Health Law News

Print PDF

Sprinting Toward Value: OIG Proposes Regulations Benefiting Patients and Providers

Posted on October 9, 2019 in Health Law News

Published by: Hall Render

On October 9, 2019, the Health and Human Services Office of Inspector General (“OIG”) released a proposed rule pertaining to various Anti-Kickback Statute and Civil Monetary Penalties Law new regulations and modifications (“Proposed Rule”). The Proposed Rule is one component of the Department of Health and Human Services’s (“HHS’s”) recently launched “Regulatory Sprint to Coordinated Care” and is intended to provide additional flexibility to health care providers, practitioners and suppliers as they continue to face the transition from volume to value reimbursement.

In conjunction with the Regulatory Sprint to Coordinated Care, OIG previously published a Request for Information (“RFI”) regarding potential Anti-Kickback Statute (“AKS”) and Civil Monetary Penalties Law (“CMP”) initiatives that would ease the burden of this volume to value transition.

This article is intended to briefly summarize the proposed changes that affect patient relationships impacted by the AKS and CMP. Hall Render will be publishing additional analyses of other modifications addressed by the Proposed Rule, as well as the proposed changes to the Stark regulations by CMS.

Proposed AKS Revisions

The AKS prohibits anyone from soliciting, receiving, offering or paying any remuneration or generating business in return for a referral for an item or service that may be paid for by a federal health care program.

Key Definitions

OIG has proposed several new AKS Safe Harbors related to various conduct and arrangements. When interpreting the proposed Safe Harbors, understanding the definitions that underpin these proposals is critical. Note that all of these definitions are proposed and are subject to modification pending the comments received by OIG.

Value-Based Enterprise. The network of individuals and entities that collaborate together to achieve one or more value-based purposes. This network could range from a collaboration by two individual physician practices to a network of hospital systems, post-acute providers and physician practices.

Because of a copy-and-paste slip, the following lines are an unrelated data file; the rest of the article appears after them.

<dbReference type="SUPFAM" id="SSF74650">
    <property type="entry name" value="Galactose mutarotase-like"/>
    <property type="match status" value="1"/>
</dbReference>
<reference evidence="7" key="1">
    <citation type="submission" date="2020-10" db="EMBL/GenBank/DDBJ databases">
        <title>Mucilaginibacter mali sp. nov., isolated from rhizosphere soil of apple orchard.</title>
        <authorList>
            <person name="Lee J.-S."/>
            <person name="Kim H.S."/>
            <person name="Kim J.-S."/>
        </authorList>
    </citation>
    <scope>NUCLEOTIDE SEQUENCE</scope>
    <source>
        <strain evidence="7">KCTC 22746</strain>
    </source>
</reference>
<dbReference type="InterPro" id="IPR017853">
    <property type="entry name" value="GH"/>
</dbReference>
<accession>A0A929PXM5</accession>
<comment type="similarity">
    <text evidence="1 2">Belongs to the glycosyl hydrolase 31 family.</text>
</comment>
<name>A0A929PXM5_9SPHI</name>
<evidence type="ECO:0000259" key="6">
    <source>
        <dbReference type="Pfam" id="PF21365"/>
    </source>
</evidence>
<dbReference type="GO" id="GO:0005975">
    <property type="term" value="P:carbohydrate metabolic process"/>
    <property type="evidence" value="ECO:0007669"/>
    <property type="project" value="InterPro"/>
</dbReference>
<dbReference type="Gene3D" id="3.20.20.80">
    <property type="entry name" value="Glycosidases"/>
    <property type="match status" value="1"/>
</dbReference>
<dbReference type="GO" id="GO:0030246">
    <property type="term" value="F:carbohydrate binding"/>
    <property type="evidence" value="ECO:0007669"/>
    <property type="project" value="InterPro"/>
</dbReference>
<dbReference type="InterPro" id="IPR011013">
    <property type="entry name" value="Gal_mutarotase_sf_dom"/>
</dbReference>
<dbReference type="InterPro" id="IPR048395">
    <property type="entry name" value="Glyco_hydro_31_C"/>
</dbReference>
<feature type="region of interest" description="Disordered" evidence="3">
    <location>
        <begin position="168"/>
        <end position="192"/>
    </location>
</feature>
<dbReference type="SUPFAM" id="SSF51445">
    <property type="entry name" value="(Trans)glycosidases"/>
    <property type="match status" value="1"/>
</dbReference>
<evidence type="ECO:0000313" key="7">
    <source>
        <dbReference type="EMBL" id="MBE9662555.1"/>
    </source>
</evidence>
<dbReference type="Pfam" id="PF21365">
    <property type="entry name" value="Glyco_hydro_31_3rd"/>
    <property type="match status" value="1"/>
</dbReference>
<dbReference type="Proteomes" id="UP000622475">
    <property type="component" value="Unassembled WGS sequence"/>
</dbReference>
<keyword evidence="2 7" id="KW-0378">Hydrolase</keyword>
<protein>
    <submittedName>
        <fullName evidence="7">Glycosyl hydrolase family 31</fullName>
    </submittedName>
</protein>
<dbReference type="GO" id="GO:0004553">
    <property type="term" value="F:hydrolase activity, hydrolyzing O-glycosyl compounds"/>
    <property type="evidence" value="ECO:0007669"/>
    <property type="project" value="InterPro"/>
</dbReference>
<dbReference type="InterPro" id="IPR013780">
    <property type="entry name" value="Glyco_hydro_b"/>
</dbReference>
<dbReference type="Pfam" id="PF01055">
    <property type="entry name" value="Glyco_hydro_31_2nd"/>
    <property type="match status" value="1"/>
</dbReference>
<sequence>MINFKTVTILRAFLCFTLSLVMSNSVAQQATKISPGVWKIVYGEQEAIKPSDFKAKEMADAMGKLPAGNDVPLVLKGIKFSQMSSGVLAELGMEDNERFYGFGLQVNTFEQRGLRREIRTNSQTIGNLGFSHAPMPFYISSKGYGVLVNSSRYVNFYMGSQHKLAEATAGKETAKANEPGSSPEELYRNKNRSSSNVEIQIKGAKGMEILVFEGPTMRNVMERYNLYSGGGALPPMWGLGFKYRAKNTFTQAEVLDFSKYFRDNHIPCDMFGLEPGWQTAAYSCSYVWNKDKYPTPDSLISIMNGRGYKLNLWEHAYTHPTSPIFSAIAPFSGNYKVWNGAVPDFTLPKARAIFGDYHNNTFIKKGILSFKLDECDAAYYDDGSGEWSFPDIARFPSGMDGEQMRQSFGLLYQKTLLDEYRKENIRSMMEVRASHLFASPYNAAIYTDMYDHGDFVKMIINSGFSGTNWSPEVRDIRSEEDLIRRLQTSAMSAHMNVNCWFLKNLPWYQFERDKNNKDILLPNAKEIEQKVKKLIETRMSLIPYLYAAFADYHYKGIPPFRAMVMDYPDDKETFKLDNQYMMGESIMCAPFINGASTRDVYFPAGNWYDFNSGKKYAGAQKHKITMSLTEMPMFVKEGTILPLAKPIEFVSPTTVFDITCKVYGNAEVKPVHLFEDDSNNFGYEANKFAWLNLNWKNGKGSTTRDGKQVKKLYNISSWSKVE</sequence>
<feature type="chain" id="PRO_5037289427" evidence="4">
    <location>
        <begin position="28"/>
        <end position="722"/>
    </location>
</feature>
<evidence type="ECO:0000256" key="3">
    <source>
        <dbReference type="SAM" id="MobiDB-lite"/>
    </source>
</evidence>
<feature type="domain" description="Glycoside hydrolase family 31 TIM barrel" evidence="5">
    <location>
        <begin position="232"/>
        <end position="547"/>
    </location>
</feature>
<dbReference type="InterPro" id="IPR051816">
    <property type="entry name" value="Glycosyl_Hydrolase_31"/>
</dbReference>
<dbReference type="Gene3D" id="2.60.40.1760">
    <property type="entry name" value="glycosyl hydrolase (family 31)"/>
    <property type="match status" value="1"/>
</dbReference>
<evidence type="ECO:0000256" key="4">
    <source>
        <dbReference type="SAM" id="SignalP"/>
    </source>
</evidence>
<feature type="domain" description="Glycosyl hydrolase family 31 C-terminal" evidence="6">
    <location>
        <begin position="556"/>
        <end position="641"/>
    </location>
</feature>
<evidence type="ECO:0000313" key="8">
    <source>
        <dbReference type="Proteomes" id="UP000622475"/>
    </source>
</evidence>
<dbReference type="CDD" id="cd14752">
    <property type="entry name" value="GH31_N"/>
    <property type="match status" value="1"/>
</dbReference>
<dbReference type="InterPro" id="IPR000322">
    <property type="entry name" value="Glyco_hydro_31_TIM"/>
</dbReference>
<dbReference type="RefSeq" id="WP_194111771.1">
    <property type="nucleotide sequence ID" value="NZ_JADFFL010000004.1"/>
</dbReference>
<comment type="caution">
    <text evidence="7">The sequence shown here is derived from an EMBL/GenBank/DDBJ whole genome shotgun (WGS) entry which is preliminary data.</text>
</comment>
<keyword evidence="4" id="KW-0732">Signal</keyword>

Engagement Tools and Supports. In-kind, preventive, patient monitoring and assessment items, goods or services as well as services designed to identify and address a patient’s social determinants of health. These tools and supports must have a direct connection to the coordination and management of care for the target patient population.

Target Patient Population. An identified patient population selected by a value-based enterprise or its participants using legitimate and verifiable criteria that is set forth in writing in advance of commencement of the value-based arrangement and furthers the value-based purposes of the value-based enterprise.

Proposed New Safe Harbors

  1. Care Coordination Arrangements to Improve Quality, Health Outcomes and Efficiency Safe Harbor. This proposed Safe Harbor is one of three proposed new Safe Harbors intended to specifically address value-based arrangements. This proposed Safe Harbor is limited to in-kind remuneration exchanged between qualifying value-based enterprise participants of value-based arrangements that “squarely satisfy” several proposed requirements.
  2. Value-Based Arrangements with Substantial Downside Financial Risk Safe Harbor. This proposed Safe Harbor would protect both in-kind and monetary remuneration exchanged amongst value-based enterprises that have assumed “substantial” downside financial risk and the participants that meaningfully share in that risk. OIG noted that it is considering extending this Safe Harbor to remuneration that passes from one value-based enterprise to another.
  3. Value-Based Arrangements with Full Financial Risk Safe Harbor. OIG has recognized that value-based enterprises assuming full financial risk do not contain significant, traditional fraud and abuse risks and therefore has proposed a separate Safe Harbor with additional flexibility for these types of arrangements. The highest financial risk warrants the highest ability for innovation regarding coordinate care arrangements.
  4. Arrangements for Patient Engagement and Support to Improve Quality, Health Outcomes and Efficiency Safe Harbor. This Safe Harbor, as proposed, would permit in-kind patient engagement tools and/or supports furnished directly by a value-based enterprise participant to a patient in a target patient population that are directly connected to the coordination and management of care when all elements of the Safe Harbor are satisfied.